healthy samosas with mint chutney


The below qualities make around 16-20 samosas, depending on how heavy-handed you are with filling for each one of them

For the filling:

500gr lamb mince or diced carrots for vegetarian version

200gr frozen peas

2 medium onions, roughly diced

1 large tomato, diced

thumb-sized piece of ginger, grated

4 cloves of garlic, peeled

1 chilli (fresh or dried)

a large pinch of natural salt

1/2 tsp turmeric

1 tsp Garam masala

a large handful of mint leaves, chopped

a large handful of coriander leaves, chopped

juice of 1 lime

coconut oil for cooking


For the wrappers:

8-10 packs of raw coconut wraps. I like to use Julian Bakery’s Paleo Wraps flavoured with turmeric ( but any other coconut wrap brand should work

sesame seeds

coconut oil


Mint Sauce:

2 large handfuls of mint leaves

thumb piece of ginger, grated

1 clove of garlic, minced

1 Mejoon dates

1/2 green chilli (de-seeded if you want to tone down the heat)

1/4 cup lime juice

2 tbps olive oil

natural salt to taste


First make the filling. In a food processor, pulse onions, garlic, ginger, tomato and chilli into a rough paste. Heat the oil in heavy based pan and add the paste, cooking on low heat for about 10 mins until softened and the raw flavour of onion is cooked out. Next add the spices – turmeric and garam masala – and salt and cook for another minute. Increase the heat to medium and add either the lamb mince or diced carrots if you are making a vegetarian version. Quickly stir to incorporate the onion and spice mixture and then let cook without stirring until the liquid from lamb evaporates and the mince starts picking up some colour (or until carrots picked up some colour).  Stir and continue cooking until your filling is cooked through and has browned a little bit. This should take another 10-15 minutes. Towards the end of the cooking time throw in the frozen peas. Turn the heat off, stir in the herb mixture (mint and coriander) and lime juice and leave to cool.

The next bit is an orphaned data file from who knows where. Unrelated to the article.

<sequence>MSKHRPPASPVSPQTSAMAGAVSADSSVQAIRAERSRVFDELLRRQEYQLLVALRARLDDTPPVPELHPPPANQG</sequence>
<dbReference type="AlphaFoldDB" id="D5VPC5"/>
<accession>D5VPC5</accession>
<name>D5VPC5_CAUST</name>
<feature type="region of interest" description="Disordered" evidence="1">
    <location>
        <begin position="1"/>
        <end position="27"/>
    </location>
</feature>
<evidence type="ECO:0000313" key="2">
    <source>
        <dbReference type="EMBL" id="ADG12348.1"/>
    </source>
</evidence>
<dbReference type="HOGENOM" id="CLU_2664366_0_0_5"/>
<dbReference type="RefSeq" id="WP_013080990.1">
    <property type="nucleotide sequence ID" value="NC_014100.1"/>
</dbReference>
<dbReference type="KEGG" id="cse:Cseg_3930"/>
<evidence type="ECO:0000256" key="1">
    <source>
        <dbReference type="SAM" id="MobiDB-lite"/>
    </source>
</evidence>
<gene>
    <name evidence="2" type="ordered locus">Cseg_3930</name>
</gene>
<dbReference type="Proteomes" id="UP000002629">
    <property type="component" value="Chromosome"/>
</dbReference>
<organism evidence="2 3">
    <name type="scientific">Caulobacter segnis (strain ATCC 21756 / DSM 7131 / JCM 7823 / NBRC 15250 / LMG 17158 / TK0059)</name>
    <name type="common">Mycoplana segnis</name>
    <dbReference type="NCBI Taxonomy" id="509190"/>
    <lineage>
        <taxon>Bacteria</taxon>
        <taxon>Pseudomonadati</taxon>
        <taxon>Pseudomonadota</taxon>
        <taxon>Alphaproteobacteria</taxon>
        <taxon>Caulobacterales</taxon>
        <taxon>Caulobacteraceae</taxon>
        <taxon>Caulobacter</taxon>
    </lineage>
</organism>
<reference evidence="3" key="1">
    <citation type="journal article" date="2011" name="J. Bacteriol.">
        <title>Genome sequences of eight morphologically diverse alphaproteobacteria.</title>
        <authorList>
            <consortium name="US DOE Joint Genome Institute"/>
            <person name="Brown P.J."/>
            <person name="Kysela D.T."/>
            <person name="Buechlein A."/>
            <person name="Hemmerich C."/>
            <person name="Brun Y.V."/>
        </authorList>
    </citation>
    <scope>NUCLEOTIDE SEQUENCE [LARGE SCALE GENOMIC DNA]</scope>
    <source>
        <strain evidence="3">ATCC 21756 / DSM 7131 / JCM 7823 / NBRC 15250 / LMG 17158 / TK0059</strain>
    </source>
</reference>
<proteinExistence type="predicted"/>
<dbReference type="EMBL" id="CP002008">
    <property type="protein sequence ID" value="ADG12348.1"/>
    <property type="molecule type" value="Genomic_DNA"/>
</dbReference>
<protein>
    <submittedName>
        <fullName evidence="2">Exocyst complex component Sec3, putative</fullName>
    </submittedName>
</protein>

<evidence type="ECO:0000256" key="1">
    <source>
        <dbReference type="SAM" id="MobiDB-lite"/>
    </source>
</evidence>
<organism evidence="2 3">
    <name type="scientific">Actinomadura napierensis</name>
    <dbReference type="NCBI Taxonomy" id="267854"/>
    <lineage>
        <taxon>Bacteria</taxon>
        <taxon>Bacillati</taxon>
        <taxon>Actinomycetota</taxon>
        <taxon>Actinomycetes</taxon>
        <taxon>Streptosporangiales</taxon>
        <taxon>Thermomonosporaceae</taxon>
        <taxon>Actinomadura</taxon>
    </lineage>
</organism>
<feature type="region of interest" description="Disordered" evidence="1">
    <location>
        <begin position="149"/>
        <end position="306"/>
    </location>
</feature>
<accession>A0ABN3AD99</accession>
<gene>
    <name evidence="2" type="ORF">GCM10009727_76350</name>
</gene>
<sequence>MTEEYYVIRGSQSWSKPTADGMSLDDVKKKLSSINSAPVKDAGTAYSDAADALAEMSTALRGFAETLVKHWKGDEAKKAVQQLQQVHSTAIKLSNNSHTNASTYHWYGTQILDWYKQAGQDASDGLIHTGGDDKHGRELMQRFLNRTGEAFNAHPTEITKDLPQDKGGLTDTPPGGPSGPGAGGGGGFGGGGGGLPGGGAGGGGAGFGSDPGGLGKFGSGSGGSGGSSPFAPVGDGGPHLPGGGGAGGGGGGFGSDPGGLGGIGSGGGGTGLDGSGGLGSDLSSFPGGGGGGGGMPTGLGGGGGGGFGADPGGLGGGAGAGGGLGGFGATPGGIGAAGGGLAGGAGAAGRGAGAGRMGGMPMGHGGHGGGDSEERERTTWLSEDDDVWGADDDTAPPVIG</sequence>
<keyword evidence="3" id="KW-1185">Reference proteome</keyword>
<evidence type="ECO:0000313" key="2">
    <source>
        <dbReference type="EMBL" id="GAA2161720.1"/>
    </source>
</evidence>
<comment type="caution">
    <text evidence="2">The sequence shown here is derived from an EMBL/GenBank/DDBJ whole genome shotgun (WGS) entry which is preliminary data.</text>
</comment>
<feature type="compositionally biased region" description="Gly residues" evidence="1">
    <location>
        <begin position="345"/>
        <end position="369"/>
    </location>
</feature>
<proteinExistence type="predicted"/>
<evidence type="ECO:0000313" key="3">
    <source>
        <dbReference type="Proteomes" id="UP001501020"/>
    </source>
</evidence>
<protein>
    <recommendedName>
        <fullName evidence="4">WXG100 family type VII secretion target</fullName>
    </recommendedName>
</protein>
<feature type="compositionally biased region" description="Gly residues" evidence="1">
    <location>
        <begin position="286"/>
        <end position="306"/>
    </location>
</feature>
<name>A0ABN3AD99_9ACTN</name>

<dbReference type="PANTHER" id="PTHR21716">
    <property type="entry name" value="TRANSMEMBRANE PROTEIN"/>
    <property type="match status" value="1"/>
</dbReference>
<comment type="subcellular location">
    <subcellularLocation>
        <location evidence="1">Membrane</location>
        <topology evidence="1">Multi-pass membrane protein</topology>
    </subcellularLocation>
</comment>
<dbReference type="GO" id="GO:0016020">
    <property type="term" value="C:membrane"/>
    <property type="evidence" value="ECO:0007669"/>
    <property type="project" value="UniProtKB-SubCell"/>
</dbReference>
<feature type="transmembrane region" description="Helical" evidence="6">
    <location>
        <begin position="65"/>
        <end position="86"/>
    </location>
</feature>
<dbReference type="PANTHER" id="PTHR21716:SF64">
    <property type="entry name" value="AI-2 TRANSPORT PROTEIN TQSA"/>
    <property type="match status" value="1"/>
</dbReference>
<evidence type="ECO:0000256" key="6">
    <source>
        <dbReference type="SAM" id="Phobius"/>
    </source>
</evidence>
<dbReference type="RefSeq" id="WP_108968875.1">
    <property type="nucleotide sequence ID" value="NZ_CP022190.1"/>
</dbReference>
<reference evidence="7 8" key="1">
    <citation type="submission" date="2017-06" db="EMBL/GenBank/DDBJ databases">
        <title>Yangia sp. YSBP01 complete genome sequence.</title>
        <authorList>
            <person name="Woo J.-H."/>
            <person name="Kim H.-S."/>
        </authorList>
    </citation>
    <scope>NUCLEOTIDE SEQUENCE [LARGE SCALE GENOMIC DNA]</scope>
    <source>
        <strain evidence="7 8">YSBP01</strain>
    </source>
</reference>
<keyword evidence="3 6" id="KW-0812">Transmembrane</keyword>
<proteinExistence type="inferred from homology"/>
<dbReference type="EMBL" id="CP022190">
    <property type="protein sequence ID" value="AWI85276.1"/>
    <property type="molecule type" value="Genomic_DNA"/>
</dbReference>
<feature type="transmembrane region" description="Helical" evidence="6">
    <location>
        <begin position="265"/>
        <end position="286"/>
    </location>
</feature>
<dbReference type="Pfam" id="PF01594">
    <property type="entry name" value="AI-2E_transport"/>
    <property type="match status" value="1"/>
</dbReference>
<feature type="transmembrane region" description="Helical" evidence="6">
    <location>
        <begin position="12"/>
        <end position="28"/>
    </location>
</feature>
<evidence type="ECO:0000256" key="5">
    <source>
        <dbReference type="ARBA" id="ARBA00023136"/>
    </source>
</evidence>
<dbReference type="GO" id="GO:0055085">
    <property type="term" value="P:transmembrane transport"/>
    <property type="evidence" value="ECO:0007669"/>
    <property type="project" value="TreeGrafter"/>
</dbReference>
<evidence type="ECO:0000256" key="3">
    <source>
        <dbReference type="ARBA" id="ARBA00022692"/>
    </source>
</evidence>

While the filling is cooling, make the mint sauce by putting all the sauce ingredients into a blender and pulsing into a smooth paste. Keep in an airtight container in the fridge until ready to use.

Pre-heat the oven to 180 degreed Celsius and line a baking tray with greaseproof paper.

Once the filling has cooled down, assemble your samosas. Cut each coconut wrapper diagonally into two triangles. Place a triangle on your palm with the longest side facing towards you. Put  a tablespoon of filling into the middle and fold the two corners nearest to you over the filling creating a cone like structure. At this stage you can top up the filling as needed so that the cones are 2/3rds filled. Fold the remaining corner into the cone to cover the filling and lay onto the covered baking sheet. Lightly brush with coconut oil and sprinkle with sesame seeds.

Bake the somasas in the pre-heated oven for 5-7 minutes, keeping a close eye on them as the wraps brown very quickly. Serve hot with the mint sauce and some Greek yoghurt if desired.